Rejected

Percentage

48.70

47.80

1.80

1.60

SE

4.80

6.4

0.26

0.80

Source: author’s computation

Since no candidate is expected to obtain more than 50 % in the 2016 Presidential votes by the model results: there will be no clear winner in the 2016 first round elections. Hence, a run-off vote between the two dominant parties i.e. the NDC and the NPP.

To model this, we follow assumptions 3 and 4 to modify Table 1 as follows:

Applying the procedure to the generated observations in Table 3 yields the predicted values as shown in Table 4. Figures 2 and 3 display respectively, the regional and ecological zone forecasts 2016 Presidential Election with Bootstrap estimates.
Fig. 2

Regional forecasts for 2016 Presidential Election with bootstrap estimates

Fig. 3

Ecological Zone Forecasts for 2016 Presidential Election with Bootstrap Estimates

Table 3

Suggested national presidential run-off votes

Year

% NDC

% NPP

% Other

% Rejected votes

1992a

64.05

35.95

0

0

1996a

58.85

41.15

0

0

2000a

49.17

51.83

0

0

2000b

43.10

56.90

0

0

2004a

46.10

53.90

0

0

2008a

49.40

50.60

0

0

2008b

50.23

49.77

0

0

2012a

51.48

48.52

0

0

Source: authors’ computation

aWinner declared in first round votes

b Run-off results

Table 4

Predicted 2016 presidential run-off election results with bootstrap standard errors

 

NDC

NPP

Percentage

48.30

51.70

Bootstrap SE

5.90

5.90

Source: author’s computation

Similarly the same methodology was applied to the regional and ecological Presidential Election results to predict the run-off results in 2016. The results are as shown below:

Table 5 shows the model’s predictions for the regional presidential election results for the 2016 presidential elections. The results show that the NDC is the popular choice of voters in the Western (50.64 %), Greater Accra (50.64 %), Volta (82.8 %), Northern (57.5 %), Upper East (65.09 %), and Upper West (63.35 %) whereas the NPP is popular in the Eastern (50.6 %) and Ashanti (70.58 %) regions.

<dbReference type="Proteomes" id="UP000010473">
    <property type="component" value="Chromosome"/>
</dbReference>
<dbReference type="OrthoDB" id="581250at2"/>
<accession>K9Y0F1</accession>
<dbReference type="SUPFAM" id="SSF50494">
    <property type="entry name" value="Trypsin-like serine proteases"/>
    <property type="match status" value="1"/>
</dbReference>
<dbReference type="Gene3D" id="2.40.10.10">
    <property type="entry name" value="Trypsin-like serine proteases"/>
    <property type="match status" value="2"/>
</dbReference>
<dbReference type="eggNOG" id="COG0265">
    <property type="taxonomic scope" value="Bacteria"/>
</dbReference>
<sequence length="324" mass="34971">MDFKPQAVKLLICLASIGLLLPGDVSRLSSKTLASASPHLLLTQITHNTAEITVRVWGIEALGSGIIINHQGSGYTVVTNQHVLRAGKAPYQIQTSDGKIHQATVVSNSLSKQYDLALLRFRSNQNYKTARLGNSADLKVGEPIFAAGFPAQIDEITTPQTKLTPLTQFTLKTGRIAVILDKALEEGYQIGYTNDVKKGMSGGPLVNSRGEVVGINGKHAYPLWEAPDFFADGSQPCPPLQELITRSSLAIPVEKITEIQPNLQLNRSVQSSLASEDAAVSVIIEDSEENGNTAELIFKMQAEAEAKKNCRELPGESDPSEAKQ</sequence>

Table 5

Forecasted regional presidential election results for 2016

Region

NDC

NPP

Other

Rejected votes

Main (%)

Run-off (%)

Main (%)

Run-off (%)

Main (%)

Main (%)

Run-off (%)

National

48.70

48.30

47.80

51.70

1.80

1.60

Western

51.62

53.27

43.81

46.73

2.21

2.36

Central

48.95

50.95

45.44

49.05

2.55

3.08

Greater Accra

50.64

52.44

45.73

47.56

1.73

1.90

Volta

82.80

83.77

13.91

16.23

1.33

1.96

Eastern

40.36

41.21

50.60

58.79

1.47

1.56

Ashanti

26.66

27.63

70.58

72.37

1.29

1.48

Brong Ahafo

48.35

49.38

48.58

50.62

1.56

1.51

Northern

57.50

60.00

37.84

40.00

2.14

2.52

Upper East

65.09

68.93

27.68

31.07

3.84

3.39

Upper West

63.35

63.46

30.49

35.54

2.82

3.35

Source: author’s computation

– Rejected votes are not factored into the computations of the probabilities

The prediction of the Ecological zone presidential election results are presented in Table 6. The NDC has over 50 % of valid votes from the Savannah and Coastal belts whereas the NPP, their closest oponents remain the toast of the forest belt.
Table 6

Forecasted ecological zone presidential election results for 2016

Ecological

NDC

NPP

Other

Rejected votes

Main election (%)

Round-off (%)

Main election (%)

Round-off (%)

Main election (%)

Main election (%)

Run-off (%)

National

49.72

48.30

47.52